The latest edition of the International Diabetes Federation(IDF) Atlas, confirms that diabetes is one of the fastest-growing global health emergencies of the 21st century The number of children and adolescents (up to 19 years old) living with diabetes increases annually. An estimated 463 million adults aged 20–79 years are currently living with diabetes. The number of deaths resulting from diabetes and its complications in 2019 was estimated to be 4.2 million.
In 2019, the countries with the largest numbers of adults with diabetes in the age bracket 20–79 years were China, India and the United States, and are anticipated to remain so in 2030. In India, the number of people with diabetes is expected to rise from 77 million in 2019 to 101 million in 2030 to 134 million in 2045.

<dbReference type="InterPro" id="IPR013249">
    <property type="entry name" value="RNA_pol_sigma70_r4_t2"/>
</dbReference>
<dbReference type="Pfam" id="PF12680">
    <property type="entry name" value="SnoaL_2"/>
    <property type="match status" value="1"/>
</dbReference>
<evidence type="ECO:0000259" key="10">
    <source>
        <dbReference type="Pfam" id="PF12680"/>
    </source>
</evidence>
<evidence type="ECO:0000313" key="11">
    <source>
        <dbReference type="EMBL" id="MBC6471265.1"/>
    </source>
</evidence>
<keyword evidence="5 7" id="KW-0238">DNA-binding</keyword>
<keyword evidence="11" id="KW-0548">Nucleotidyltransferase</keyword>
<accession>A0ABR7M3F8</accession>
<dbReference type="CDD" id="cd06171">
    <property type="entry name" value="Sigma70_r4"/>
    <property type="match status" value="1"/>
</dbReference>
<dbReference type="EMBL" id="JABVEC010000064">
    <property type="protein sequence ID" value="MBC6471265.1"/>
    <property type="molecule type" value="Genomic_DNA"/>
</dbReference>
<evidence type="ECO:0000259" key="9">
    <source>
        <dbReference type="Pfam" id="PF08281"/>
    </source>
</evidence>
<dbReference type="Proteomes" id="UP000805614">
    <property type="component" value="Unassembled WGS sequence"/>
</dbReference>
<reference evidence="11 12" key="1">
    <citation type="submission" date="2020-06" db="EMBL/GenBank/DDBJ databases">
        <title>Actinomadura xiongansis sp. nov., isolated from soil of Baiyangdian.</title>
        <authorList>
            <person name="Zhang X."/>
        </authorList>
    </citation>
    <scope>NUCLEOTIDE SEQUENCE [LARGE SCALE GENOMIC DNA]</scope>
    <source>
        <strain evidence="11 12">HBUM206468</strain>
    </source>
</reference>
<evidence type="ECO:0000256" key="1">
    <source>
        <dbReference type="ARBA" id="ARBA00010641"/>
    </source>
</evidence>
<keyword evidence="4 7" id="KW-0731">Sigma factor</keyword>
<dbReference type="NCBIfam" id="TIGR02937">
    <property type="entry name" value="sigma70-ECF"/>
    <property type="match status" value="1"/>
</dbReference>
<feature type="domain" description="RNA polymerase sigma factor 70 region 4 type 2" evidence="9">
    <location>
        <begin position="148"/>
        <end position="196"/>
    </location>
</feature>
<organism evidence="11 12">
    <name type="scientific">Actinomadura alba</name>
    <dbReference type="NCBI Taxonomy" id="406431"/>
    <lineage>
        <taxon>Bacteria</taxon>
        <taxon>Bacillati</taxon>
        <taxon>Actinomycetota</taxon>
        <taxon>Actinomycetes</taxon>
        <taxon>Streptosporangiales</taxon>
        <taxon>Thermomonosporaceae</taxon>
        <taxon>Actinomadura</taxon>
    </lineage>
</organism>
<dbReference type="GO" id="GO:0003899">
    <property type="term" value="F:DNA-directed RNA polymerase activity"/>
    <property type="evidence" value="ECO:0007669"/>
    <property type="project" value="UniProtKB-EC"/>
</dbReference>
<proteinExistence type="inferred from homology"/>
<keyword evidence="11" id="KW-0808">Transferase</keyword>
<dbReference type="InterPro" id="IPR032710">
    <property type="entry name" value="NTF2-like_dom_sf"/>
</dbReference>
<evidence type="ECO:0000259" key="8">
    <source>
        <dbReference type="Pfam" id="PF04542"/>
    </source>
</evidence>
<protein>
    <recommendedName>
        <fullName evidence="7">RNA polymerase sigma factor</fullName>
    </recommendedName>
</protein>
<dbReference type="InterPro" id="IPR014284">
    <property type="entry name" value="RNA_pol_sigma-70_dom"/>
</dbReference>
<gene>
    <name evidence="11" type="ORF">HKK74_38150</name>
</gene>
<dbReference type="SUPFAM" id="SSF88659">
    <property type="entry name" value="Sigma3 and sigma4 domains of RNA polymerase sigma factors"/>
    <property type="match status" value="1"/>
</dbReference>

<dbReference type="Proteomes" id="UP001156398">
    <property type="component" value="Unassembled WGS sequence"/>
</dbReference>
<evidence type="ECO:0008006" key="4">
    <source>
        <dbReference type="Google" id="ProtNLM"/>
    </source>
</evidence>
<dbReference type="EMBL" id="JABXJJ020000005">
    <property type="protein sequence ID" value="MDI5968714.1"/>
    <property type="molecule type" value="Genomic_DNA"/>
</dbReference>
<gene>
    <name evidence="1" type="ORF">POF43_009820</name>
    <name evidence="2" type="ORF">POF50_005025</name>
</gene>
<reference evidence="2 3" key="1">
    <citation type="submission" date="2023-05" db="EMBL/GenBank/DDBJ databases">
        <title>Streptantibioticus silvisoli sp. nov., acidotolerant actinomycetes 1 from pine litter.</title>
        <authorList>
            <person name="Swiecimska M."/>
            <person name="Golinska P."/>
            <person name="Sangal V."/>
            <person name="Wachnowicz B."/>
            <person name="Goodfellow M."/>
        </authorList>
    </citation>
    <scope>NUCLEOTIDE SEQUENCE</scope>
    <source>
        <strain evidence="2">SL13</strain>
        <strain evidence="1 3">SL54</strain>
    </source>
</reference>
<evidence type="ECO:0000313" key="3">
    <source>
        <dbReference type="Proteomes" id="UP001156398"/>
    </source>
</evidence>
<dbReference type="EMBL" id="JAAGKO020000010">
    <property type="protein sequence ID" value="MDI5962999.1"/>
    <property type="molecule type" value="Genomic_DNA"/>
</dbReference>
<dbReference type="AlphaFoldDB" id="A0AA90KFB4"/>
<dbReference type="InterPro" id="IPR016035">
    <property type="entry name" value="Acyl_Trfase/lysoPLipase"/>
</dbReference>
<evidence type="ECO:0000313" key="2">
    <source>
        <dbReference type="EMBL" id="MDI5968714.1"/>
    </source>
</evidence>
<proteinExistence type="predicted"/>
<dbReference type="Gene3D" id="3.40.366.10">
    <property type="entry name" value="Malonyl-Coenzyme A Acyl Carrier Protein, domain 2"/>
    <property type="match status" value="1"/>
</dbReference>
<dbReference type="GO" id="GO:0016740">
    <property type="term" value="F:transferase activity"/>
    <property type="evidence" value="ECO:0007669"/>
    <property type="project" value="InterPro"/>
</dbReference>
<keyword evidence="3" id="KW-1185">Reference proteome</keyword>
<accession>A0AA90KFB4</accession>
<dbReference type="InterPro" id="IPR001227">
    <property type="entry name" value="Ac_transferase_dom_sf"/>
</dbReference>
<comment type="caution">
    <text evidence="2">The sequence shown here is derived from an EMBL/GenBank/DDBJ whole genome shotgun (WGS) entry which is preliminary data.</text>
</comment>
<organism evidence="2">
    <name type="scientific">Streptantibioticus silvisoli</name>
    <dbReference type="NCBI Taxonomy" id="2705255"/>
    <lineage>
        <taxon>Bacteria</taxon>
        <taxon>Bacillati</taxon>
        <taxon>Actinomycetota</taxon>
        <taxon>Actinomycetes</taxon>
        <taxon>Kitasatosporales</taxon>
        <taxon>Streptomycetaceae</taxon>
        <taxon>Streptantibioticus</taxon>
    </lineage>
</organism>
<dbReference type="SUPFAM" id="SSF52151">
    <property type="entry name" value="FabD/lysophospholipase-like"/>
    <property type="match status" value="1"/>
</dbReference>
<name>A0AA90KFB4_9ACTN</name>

The top three countries housing the highest number of people older than 65 years with diabetes are China, the United States and India. However, trends predict that by 2045 India will exceed the United States in the number of people older than 65 years with diabetes.
India also ranks second in the number of people with undiagnosed diabetes: China (65.2 million); India (43.9 million); and the United States (11.8 million).
Diabetes in young
Over the last thirty years, the problem of diabetes has changed from being a mild disorder of the elderly to one of the major causes of morbidity and mortality affecting youth and middle-aged people.
The number of children and adolescents with diabetes is increasing every year. It is estimated that the incidence of type 1 diabetes among children and adolescents will increase in many countries particularly in those aged less than 15 years. The overall annual increase is estimated to be around 3% with strong indications of geographic differences.
There is evidence that type 2 diabetes in children and adolescents is increasing in some countries. With increasing levels of obesity and physical inactivity among children and adolescents in many countries, type 2 diabetes in childhood and adolescence has the potential to become a global public health issue.